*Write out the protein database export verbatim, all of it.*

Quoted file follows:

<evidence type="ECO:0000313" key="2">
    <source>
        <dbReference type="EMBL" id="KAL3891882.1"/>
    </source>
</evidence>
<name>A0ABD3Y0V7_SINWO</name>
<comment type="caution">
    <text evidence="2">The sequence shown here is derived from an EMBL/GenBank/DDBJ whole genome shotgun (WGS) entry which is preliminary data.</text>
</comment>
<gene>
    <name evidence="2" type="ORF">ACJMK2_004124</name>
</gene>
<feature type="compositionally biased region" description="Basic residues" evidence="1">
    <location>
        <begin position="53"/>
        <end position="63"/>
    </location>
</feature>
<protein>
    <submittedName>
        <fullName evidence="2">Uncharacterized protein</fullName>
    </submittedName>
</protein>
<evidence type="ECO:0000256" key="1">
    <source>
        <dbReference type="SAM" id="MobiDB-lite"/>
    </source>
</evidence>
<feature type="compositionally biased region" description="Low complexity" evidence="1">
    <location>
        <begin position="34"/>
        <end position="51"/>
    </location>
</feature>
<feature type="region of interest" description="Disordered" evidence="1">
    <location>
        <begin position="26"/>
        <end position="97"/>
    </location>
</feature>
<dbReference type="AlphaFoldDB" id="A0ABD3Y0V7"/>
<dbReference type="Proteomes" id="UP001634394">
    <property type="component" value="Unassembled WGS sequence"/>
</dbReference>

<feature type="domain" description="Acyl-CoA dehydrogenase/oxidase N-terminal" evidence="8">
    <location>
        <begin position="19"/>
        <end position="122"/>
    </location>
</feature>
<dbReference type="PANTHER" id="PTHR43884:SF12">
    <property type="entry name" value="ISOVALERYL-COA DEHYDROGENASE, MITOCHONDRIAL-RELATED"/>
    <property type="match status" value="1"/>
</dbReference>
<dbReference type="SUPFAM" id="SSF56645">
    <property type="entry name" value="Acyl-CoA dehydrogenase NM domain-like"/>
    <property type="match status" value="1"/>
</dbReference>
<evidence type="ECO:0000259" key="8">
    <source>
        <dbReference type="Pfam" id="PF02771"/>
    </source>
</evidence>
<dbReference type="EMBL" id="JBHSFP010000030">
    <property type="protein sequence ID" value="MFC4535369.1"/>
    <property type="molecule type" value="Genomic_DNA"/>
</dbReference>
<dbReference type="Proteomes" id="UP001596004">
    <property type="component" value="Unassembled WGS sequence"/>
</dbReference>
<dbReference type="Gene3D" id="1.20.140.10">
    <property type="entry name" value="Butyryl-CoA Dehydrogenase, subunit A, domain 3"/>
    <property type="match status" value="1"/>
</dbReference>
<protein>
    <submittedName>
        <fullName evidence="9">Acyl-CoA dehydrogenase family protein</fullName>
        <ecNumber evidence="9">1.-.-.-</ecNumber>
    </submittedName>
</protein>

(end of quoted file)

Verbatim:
<evidence type="ECO:0000313" key="2">
    <source>
        <dbReference type="EMBL" id="KAL3891882.1"/>
    </source>
</evidence>
<name>A0ABD3Y0V7_SINWO</name>
<comment type="caution">
    <text evidence="2">The sequence shown here is derived from an EMBL/GenBank/DDBJ whole genome shotgun (WGS) entry which is preliminary data.</text>
</comment>
<gene>
    <name evidence="2" type="ORF">ACJMK2_004124</name>
</gene>
<feature type="compositionally biased region" description="Basic residues" evidence="1">
    <location>
        <begin position="53"/>
        <end position="63"/>
    </location>
</feature>
<protein>
    <submittedName>
        <fullName evidence="2">Uncharacterized protein</fullName>
    </submittedName>
</protein>
<evidence type="ECO:0000256" key="1">
    <source>
        <dbReference type="SAM" id="MobiDB-lite"/>
    </source>
</evidence>
<feature type="compositionally biased region" description="Low complexity" evidence="1">
    <location>
        <begin position="34"/>
        <end position="51"/>
    </location>
</feature>
<feature type="region of interest" description="Disordered" evidence="1">
    <location>
        <begin position="26"/>
        <end position="97"/>
    </location>
</feature>
<dbReference type="AlphaFoldDB" id="A0ABD3Y0V7"/>
<dbReference type="Proteomes" id="UP001634394">
    <property type="component" value="Unassembled WGS sequence"/>
</dbReference>

<feature type="domain" description="Acyl-CoA dehydrogenase/oxidase N-terminal" evidence="8">
    <location>
        <begin position="19"/>
        <end position="122"/>
    </location>
</feature>
<dbReference type="PANTHER" id="PTHR43884:SF12">
    <property type="entry name" value="ISOVALERYL-COA DEHYDROGENASE, MITOCHONDRIAL-RELATED"/>
    <property type="match status" value="1"/>
</dbReference>
<dbReference type="SUPFAM" id="SSF56645">
    <property type="entry name" value="Acyl-CoA dehydrogenase NM domain-like"/>
    <property type="match status" value="1"/>
</dbReference>
<evidence type="ECO:0000259" key="8">
    <source>
        <dbReference type="Pfam" id="PF02771"/>
    </source>
</evidence>
<dbReference type="EMBL" id="JBHSFP010000030">
    <property type="protein sequence ID" value="MFC4535369.1"/>
    <property type="molecule type" value="Genomic_DNA"/>
</dbReference>
<dbReference type="Proteomes" id="UP001596004">
    <property type="component" value="Unassembled WGS sequence"/>
</dbReference>
<dbReference type="Gene3D" id="1.20.140.10">
    <property type="entry name" value="Butyryl-CoA Dehydrogenase, subunit A, domain 3"/>
    <property type="match status" value="1"/>
</dbReference>
<protein>
    <submittedName>
        <fullName evidence="9">Acyl-CoA dehydrogenase family protein</fullName>
        <ecNumber evidence="9">1.-.-.-</ecNumber>
    </submittedName>
</protein>